As well as considering the size of accommodation, the number of bedroom/bathrooms and size of the general living area, another consideration is whether or not to rent a furnished or unfurnished apartment.
Most accommodation in Hong Kong are offered unfurnished. Furniture and domestic appliances can be provided with an increment of rent.
Please note that this increment will not be taken into consideration. The rent will be assessed on an unfurnished basis and your housing assistance will be calculated and based on the assessed rent.
The standard and quality of finishes in many properties varies tremendously from dated colour schemes, flimsy and cheaply made units, poor plumbing/drainage to plug sockets not working.
Improvements at the Landlord expense such as redecoration, provision of domestic appliances, floor polishing, alteration to fitting etc. are points for negotiation and must be raised at the time when the offer is made.
It is also advisable to ask your letting agent as to whether the property you intend to rent is well managed. Shoddy building standards can result in problems for the tenants. Ensure that the management of the property is good and that your Landlord is amenable to meeting relevant costs that might be incurred during the tenancy.
Possession of the premises is normally provided in “bare shell” condition. Costs associated with fitting out the space will be borne by the tenant.
Tenants normally pay for all tenant improvements, except what is included with the landlord’s standard handover condition.
A tenant is generally free to use its own architect and engineers, and must use the landlord’s contractor for air-con and plumbing. The tenant must fit-out the premises according to plans and specifications as approved in writing by the landlord.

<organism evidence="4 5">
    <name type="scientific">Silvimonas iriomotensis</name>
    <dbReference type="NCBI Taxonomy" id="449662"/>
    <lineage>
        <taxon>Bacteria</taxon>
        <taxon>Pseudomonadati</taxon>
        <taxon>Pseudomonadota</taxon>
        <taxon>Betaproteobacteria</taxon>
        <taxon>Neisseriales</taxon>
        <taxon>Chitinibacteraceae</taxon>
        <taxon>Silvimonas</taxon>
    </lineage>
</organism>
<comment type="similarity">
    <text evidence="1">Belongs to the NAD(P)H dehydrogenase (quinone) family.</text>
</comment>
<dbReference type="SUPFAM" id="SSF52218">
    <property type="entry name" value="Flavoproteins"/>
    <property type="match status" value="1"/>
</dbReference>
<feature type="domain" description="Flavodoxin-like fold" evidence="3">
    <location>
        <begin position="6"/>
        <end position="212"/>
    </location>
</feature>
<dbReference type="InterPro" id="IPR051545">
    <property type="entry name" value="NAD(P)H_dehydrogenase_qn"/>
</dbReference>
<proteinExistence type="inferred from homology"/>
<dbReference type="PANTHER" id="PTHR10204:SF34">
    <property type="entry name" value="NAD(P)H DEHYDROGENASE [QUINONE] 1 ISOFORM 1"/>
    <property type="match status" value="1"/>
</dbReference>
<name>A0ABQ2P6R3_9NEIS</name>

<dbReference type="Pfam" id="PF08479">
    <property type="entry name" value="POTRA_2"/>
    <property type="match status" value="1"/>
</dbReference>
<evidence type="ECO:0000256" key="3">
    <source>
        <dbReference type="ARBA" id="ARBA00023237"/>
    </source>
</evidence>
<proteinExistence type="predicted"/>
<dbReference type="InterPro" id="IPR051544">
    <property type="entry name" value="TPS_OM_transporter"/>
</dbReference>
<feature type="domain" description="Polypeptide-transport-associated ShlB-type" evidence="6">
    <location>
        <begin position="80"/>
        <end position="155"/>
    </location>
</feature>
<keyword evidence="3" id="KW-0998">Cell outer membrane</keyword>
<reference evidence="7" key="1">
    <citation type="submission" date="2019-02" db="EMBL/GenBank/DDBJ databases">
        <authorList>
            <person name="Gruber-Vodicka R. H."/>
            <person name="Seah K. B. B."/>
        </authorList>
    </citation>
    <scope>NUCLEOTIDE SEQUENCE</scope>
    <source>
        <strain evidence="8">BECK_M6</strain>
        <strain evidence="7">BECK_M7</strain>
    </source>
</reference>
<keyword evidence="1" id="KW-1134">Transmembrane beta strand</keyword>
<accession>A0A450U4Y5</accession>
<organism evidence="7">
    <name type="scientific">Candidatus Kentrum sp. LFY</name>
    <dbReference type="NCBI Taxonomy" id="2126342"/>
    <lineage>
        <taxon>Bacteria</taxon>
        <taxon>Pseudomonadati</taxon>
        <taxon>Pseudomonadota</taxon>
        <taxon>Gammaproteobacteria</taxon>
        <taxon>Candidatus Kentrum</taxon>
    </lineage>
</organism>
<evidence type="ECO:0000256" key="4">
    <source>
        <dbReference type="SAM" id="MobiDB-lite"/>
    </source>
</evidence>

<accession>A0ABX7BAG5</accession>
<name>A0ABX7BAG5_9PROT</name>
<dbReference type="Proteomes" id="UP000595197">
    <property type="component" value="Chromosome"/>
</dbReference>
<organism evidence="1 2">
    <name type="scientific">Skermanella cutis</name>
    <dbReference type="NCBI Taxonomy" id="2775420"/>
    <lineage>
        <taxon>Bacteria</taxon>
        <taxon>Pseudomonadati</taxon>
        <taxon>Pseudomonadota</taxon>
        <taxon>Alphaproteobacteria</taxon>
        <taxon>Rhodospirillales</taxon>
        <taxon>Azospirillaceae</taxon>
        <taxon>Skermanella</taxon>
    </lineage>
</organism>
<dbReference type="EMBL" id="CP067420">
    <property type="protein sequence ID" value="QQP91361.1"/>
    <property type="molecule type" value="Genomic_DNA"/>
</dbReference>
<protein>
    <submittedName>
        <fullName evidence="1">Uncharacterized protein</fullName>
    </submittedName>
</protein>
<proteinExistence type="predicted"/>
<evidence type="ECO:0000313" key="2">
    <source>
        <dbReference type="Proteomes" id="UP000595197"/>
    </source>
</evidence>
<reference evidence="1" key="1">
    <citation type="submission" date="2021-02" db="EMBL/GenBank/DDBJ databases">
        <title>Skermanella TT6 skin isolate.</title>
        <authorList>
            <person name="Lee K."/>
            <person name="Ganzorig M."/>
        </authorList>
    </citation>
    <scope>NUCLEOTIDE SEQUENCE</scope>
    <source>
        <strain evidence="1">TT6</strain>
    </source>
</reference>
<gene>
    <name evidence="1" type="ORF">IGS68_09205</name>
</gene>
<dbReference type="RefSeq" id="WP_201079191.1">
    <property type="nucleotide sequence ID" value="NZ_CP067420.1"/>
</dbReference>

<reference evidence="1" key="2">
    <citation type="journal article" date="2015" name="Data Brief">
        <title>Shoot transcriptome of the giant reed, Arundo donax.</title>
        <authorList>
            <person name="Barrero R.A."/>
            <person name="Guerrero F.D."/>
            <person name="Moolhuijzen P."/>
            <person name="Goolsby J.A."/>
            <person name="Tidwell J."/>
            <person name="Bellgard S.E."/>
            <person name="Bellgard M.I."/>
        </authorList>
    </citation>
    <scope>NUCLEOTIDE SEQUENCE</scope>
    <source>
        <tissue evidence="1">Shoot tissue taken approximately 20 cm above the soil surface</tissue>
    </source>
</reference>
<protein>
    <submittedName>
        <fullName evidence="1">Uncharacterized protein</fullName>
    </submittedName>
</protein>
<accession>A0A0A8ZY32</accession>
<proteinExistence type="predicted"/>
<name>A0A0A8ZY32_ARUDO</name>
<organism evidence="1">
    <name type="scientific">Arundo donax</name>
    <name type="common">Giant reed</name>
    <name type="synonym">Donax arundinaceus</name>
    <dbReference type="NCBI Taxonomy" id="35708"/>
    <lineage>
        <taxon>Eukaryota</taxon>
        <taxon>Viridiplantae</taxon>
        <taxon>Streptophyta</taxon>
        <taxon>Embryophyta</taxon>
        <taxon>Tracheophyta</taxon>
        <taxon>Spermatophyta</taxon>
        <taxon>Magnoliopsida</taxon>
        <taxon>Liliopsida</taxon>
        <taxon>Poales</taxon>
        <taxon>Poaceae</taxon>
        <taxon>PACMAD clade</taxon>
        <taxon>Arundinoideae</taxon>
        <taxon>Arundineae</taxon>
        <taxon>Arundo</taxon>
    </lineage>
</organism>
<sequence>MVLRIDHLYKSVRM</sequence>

Fit-out costs are typically quoted and assessed on the net square footage of the space and can range from HKD 600–1500 per square foot, including construction, furniture, wiring, design fees, etc.
Ranges shown below include design and engineering fees but exclude furniture and audio/visual:
The lease agreement generally requires tenants to restore the property to its original handover condition, before the expiration of the tenancy at their own cost.
Each party will bear their own legal costs in the negotiation and execution of the lease and any further documentation required. Typically, the landlord’s solicitors prepare the lease agreement using fairly standard terms and conditions.
A standard tenancy agreement is common, and landlords are generally reluctant to accept major changes. Major landlords usually have their own standard tenancy agreements, which include some landlord-specific terms.
If the tenant enters into a commitment with a new landlord, that landlord will pay the agent a fee; which is normally half of one months new rent.
Sale and Purchase:
Tenants generally should engage a designer to measure the floor area of the leased premises. Floor areas are quoted based on gross area and saleable area (i.e. net area) and rents, service charges and various charges are based on these measurements. Tenants should understand the difference between them in order to compare the true cost on actual useable space of the premises.
According to traditional Chinese custom, the advice of a feng shui expert is sought when moving to a new house or office or retail shop. The expert advises on the suitability of the new location for the individual or business. Feng shui experts also advise tenants as to how to improve the living or working environment.